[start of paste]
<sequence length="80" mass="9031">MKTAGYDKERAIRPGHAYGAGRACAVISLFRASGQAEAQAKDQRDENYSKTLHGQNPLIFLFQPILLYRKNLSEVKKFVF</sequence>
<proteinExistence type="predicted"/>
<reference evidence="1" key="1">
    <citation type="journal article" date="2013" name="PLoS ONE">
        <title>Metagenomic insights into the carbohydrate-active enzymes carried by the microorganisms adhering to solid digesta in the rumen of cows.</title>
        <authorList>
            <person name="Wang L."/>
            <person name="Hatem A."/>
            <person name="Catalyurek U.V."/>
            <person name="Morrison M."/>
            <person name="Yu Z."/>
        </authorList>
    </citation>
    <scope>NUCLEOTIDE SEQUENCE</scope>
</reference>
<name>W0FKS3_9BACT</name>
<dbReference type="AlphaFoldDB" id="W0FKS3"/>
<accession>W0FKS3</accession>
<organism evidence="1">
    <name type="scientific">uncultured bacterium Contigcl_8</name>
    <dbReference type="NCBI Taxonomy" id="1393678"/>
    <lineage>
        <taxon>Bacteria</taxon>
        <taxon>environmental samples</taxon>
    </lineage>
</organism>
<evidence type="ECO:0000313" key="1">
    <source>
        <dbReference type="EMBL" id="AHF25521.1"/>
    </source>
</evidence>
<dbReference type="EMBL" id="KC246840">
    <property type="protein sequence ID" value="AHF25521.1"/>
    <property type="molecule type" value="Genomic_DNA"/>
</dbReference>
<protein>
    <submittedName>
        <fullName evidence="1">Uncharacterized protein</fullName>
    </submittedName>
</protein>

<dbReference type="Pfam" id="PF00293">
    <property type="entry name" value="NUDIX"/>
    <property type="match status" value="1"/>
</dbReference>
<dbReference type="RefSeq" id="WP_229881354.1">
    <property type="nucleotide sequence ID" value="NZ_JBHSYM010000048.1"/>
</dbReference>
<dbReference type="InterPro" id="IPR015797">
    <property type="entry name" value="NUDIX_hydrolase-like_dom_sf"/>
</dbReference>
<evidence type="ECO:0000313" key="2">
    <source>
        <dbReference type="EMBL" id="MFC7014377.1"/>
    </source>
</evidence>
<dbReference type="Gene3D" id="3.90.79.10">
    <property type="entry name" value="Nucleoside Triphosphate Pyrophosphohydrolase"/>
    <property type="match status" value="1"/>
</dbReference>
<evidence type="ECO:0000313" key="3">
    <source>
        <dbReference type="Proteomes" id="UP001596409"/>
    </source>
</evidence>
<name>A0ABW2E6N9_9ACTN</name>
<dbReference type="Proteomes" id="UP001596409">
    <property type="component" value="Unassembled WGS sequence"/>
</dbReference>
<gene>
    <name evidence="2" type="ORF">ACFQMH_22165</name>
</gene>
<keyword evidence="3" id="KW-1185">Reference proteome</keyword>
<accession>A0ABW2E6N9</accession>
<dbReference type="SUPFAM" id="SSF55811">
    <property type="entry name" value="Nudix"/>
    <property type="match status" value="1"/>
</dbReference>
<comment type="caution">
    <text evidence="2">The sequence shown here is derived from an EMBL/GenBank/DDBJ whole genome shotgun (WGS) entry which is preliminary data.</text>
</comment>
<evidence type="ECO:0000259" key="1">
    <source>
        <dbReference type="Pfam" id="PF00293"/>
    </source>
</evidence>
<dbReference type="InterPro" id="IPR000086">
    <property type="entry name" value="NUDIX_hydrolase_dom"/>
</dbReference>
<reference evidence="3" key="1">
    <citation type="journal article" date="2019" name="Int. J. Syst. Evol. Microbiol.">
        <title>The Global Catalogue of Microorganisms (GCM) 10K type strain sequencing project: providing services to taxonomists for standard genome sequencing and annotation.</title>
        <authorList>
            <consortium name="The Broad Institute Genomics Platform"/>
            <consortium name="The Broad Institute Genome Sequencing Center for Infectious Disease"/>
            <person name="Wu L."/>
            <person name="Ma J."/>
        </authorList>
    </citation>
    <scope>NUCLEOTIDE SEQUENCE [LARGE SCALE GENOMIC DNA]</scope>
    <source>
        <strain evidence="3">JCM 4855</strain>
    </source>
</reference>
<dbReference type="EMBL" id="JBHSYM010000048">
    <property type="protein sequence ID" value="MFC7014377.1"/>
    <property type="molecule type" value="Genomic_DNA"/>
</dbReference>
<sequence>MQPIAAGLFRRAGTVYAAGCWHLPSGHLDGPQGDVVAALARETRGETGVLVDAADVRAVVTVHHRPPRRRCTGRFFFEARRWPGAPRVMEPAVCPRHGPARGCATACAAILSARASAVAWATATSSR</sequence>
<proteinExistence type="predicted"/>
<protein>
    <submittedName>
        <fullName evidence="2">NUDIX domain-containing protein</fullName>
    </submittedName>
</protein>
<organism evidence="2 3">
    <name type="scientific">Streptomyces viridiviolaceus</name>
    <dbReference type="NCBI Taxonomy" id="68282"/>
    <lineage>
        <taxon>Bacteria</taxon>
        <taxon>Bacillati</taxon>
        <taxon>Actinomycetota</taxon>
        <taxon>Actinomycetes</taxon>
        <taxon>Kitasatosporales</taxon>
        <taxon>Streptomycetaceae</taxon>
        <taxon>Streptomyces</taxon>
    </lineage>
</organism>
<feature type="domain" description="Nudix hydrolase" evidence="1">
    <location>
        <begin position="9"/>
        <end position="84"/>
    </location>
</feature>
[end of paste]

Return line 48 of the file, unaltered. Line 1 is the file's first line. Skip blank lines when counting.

<dbReference type="InterPro" id="IPR015797">